Years ago, when I still used Facebook a lot, I posted a really mean reply to a friend’s post. A real friend, too, not just a “Facebook friend.” The aftermath was ruinous. My friend forgave me, thank goodness, but I was so horrified at my gaffe that I purged my account, shedding thousands of friends. I stopped posting my own personal updates, mostly, too. The whole experience made me not trust myself with social media. I’ve had similar experiences on Twitter, where it’s easy to go off the rails and regret it later.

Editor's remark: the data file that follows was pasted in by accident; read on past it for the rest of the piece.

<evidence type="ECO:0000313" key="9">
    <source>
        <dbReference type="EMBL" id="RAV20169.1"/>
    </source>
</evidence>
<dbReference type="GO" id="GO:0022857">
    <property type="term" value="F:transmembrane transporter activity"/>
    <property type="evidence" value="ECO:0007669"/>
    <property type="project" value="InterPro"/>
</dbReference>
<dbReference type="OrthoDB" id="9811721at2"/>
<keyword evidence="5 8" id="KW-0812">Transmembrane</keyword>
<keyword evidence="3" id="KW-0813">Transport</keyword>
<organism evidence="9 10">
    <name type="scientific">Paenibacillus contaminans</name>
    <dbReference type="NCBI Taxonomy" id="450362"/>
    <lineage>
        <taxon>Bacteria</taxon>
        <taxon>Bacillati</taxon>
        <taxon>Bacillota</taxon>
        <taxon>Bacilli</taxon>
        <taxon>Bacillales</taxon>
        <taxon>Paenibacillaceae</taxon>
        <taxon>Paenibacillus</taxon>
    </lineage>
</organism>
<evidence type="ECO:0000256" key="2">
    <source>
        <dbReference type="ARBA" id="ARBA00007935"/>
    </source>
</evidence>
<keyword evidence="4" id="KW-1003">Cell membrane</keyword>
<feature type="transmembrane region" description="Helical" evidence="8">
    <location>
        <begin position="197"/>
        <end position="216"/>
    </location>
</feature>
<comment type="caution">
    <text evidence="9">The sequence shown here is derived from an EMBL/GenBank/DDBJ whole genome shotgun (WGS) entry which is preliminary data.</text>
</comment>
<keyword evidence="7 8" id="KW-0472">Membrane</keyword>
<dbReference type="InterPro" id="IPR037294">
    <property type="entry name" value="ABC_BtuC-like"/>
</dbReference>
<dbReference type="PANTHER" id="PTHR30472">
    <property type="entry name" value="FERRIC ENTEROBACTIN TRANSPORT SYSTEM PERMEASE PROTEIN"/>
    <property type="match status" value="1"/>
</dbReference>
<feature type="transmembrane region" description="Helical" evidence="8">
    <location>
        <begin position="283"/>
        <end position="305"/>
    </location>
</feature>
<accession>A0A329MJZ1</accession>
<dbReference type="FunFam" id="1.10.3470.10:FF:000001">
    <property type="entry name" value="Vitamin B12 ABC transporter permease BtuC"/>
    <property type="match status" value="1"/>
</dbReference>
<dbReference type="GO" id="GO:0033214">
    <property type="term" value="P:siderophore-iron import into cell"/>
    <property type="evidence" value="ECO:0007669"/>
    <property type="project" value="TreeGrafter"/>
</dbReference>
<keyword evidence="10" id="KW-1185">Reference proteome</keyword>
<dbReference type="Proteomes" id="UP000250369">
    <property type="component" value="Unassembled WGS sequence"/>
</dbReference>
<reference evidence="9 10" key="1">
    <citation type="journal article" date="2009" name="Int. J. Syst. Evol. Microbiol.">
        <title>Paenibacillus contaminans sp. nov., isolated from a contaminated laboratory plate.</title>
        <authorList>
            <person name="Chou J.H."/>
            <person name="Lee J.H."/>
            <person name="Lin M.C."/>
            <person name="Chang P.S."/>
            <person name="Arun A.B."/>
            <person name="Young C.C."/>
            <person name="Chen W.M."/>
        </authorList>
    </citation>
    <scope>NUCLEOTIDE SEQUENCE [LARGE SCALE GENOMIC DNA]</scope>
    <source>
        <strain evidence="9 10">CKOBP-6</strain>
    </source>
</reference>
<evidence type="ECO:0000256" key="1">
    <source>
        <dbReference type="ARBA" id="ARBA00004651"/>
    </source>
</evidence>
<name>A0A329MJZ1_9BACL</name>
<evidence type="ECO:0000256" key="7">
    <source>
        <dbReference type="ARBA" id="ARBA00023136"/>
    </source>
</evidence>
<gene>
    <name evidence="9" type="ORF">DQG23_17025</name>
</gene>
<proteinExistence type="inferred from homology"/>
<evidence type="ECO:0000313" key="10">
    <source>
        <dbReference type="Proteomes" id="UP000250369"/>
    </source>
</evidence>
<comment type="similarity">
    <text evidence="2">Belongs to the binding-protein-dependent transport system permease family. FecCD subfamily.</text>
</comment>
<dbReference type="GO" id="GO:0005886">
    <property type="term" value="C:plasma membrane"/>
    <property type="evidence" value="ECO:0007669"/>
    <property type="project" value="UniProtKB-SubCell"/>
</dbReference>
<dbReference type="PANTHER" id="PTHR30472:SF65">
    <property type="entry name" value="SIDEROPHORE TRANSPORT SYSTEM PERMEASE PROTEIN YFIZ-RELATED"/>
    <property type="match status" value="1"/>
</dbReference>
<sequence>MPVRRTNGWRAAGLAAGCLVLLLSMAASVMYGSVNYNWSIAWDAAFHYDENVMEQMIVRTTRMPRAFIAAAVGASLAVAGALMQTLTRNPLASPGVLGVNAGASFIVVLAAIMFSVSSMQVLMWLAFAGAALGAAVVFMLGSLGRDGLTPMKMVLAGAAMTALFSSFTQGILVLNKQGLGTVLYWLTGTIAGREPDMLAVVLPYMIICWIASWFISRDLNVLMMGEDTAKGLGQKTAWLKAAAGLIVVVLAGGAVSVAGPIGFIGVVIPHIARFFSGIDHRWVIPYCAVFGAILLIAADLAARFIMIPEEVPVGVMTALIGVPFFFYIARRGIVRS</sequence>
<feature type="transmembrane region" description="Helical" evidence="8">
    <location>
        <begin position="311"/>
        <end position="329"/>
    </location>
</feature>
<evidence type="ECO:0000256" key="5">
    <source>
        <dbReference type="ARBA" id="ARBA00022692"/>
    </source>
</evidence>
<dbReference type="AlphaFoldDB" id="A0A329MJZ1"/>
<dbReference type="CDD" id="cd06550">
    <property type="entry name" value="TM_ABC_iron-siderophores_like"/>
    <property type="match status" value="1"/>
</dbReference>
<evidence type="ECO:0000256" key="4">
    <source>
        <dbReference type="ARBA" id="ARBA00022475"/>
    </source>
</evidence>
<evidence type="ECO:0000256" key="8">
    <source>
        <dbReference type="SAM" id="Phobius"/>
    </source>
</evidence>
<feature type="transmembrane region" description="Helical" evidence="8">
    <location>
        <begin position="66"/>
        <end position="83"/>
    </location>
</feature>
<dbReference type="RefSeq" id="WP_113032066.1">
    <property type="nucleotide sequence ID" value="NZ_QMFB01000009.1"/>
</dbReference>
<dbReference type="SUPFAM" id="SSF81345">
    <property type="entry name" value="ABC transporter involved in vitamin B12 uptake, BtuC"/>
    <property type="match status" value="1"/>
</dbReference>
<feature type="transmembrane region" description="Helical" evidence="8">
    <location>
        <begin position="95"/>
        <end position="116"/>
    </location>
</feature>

Everyone who uses social media has probably had an experience like this. You say something that you regret, which hurts someone you know or—worse—upsets a whole mess of people you don’t.
Rana el Kaliouby, the CEO of Affectiva, an artificial intelligence startup, has an idea that might help remedy that. What if when you posted something on Twitter or Instagram or another service, she suggested on a panel at the Aspen Ideas Festival, which is co-hosted by the Aspen Institute and The Atlantic, the platform gave you feedback? For example, “You upset 10,000 people right now.”